Three common misconceptions in Japan about hot desking and mobile work
The obvious benefits of a non-territorial work environment are often appealing to both workers and managers of Japanese offices. What sales director in Japan never dreamed of kicking his sales force out of the office? Which CFO would not take the opportunity of cutting down the expensive number of tsubo he rents in Tokyo every month, by reducing the workstation footprint in the company? Not to mention the younger generation of workers, already used to be productive anywhere thanks to their natural acquaintance with the latest mobile technologies.
Even if the deployment of hot desking – and of flexible work environments in general – should be encouraged in Japan, this kind of decision should not be made by company managers for the “wrong” reasons. Many decision makers must still be educated on what hot desking is about, and what really is at stake when switching to this work environment in an office.
Through different experiences and interviews with our Japanese clients, we often meet the same misconceptions about hot desking solutions. We will focus below on the three “inaccurate” ideas we have heard the most about mobile work and non-territorial work places.
“Reducing the number of desks, helps to save on office rent”
It is true that you can reduce the total footprint dedicated to workstations in an office when you implement a hot desking solution. But reducing the total number of desks by 15% or 25% in an office does not mean that you do not need the corresponding floor space anymore. In fact, a hot desking area needs some support functions to keep the overall workplace afloat. Support functions used by mobile workers include document and material storage areas (like private lockers or filing cabinets), internal communication areas (gathering places for relaxation or informal meeting), places for specific tasks and productivity (concentration booths, project rooms etc) and so on. Furthermore, the type and size of support areas varies from a company to another, depending of the specific needs and activities of mobile workers. The bottom line of hot desking is more about having people work differently in an office, rather than reducing the floor space.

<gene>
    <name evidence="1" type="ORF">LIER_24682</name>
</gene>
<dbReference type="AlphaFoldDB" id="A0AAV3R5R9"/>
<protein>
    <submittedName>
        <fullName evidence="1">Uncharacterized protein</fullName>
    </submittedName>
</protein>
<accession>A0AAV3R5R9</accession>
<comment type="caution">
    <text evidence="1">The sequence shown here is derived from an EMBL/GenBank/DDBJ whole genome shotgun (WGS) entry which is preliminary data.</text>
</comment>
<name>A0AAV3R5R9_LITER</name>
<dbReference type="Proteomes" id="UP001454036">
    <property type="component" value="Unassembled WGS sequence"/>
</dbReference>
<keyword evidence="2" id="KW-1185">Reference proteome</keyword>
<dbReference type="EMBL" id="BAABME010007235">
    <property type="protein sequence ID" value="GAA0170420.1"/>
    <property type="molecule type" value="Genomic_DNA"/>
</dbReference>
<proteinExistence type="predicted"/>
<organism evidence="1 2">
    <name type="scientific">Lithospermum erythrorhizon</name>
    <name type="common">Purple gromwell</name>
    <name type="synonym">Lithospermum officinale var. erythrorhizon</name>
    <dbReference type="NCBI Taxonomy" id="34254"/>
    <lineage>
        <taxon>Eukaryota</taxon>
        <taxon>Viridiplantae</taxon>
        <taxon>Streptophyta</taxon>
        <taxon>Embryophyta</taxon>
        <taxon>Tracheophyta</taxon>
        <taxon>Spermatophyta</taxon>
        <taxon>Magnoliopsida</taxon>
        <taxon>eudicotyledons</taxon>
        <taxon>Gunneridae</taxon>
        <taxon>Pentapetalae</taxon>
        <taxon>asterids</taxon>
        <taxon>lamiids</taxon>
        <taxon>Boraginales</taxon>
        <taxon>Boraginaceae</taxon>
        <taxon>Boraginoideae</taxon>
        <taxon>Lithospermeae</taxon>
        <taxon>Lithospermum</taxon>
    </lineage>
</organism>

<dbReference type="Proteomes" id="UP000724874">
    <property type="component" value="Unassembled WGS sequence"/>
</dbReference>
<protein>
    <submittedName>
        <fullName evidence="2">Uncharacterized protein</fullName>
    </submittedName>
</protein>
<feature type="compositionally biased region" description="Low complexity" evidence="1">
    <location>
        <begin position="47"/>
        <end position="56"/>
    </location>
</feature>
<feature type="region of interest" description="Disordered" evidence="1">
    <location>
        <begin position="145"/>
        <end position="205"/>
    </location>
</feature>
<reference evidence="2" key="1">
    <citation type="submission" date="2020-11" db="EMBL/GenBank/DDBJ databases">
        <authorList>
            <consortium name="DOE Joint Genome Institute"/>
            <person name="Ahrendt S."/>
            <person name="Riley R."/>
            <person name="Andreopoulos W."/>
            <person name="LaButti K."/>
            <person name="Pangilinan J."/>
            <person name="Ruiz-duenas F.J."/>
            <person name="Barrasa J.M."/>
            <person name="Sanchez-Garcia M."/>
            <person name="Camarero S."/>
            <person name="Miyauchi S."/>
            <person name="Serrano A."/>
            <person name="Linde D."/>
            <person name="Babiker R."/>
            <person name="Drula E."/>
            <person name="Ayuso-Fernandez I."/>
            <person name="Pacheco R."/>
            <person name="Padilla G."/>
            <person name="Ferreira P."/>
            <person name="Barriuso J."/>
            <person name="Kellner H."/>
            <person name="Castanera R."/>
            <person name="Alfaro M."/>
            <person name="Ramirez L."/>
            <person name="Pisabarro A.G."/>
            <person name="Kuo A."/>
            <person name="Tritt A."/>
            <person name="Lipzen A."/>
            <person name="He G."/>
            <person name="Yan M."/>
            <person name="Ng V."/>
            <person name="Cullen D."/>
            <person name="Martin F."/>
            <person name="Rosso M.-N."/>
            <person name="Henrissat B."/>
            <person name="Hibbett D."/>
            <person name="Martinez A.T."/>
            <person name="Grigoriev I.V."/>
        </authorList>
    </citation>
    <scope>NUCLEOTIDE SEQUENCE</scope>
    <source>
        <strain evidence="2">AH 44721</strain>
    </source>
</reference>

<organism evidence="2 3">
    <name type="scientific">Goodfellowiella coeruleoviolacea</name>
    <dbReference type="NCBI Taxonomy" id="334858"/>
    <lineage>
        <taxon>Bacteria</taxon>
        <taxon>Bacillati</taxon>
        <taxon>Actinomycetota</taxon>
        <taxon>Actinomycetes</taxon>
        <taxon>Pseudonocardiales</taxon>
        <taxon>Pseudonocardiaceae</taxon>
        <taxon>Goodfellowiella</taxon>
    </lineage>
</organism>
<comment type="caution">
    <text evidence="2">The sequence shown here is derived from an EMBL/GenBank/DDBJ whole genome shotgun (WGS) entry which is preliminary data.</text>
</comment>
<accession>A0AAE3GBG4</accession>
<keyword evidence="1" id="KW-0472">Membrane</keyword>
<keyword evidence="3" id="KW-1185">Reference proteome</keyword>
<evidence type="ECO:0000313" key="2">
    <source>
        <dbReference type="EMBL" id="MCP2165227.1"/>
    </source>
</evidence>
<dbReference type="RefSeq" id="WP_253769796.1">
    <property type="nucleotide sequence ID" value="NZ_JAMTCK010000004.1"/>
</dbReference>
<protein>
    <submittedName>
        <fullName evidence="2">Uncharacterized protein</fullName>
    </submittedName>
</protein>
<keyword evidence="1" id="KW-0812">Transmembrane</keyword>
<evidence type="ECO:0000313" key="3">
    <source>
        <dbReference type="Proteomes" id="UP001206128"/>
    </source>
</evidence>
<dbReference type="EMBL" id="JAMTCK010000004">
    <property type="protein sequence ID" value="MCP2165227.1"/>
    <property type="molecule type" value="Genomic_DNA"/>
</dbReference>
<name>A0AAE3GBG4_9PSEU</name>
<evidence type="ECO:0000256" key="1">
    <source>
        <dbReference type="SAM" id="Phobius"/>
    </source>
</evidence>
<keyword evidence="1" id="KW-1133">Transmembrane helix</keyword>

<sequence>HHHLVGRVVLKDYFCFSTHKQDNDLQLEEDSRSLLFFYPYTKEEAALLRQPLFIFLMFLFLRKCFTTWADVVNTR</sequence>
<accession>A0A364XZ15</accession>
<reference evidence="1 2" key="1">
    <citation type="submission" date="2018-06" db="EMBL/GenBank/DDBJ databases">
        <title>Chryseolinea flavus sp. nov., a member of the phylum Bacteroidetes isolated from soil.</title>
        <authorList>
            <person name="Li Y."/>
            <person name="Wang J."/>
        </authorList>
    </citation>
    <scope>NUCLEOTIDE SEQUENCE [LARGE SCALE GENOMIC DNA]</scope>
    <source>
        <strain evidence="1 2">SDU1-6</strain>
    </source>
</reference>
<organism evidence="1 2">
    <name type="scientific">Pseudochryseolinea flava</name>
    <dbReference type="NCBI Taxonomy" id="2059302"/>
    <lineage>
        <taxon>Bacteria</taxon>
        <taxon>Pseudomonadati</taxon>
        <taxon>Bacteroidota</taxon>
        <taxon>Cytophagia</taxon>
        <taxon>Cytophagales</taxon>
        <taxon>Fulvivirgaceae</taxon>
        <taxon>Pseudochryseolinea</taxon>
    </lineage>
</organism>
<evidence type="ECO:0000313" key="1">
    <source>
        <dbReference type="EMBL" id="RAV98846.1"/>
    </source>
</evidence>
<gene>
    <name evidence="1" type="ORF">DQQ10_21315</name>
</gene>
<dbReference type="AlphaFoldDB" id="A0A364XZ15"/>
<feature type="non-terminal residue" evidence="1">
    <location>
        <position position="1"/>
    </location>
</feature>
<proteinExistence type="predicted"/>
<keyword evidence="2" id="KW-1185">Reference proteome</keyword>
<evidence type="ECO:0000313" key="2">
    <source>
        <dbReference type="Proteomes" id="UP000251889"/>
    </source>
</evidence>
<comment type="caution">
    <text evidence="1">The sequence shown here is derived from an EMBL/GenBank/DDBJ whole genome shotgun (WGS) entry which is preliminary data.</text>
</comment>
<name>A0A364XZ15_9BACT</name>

“Mobile workers do not have to come to the office anyway”
Our response to this idea is “and when you have general meetings, where do you put these people?” The view that “if some people are not working in office all the time, then they don’t need a place to sit at all” seems particularly widespread among sedentary workers. However, even if mobile workers are not present eight hours a-day in the office, they are full members of the organization. These workers should feel that they belong to the corporate space. Even if the permanent foot print of mobile workers in the office is reduced compared to sedentary workers, the office space must be able to accommodate the total headcount of the organization when it is needed. This could be achieved by using meeting spaces or refresh spaces for temporary gatherings for all company employees.
“Where are they? Mobile workers are difficult to manage…..”
In Japanese corporate sociology, it is typical to have mid-level managers or upper managers in close physical proximity to their subordinates. Most often, all members of the same department are seated at the same desk “island”, and the department manager is seated at the extremity of this territory. A manager seated in a private office could be easily considered as “too far away” from his troops for commanding them efficiently. This geographical immediacy required by the managers sometimes becomes a cause for resisting to the implementation of a non-territorial office. In these cases, the managers are concerned about loosing their grip on some subordinates because the territorial control on the work force is lost. Such concerns should not be disregarded as irrational, and on the contrary, managers may need some help for adapting their usual methods (communication, reporting, performance tracking etc) to a non-territorial work style. New mobile technologies may be the favorite tools of the managers to virtually regain ground with their team and replace the former territorial control.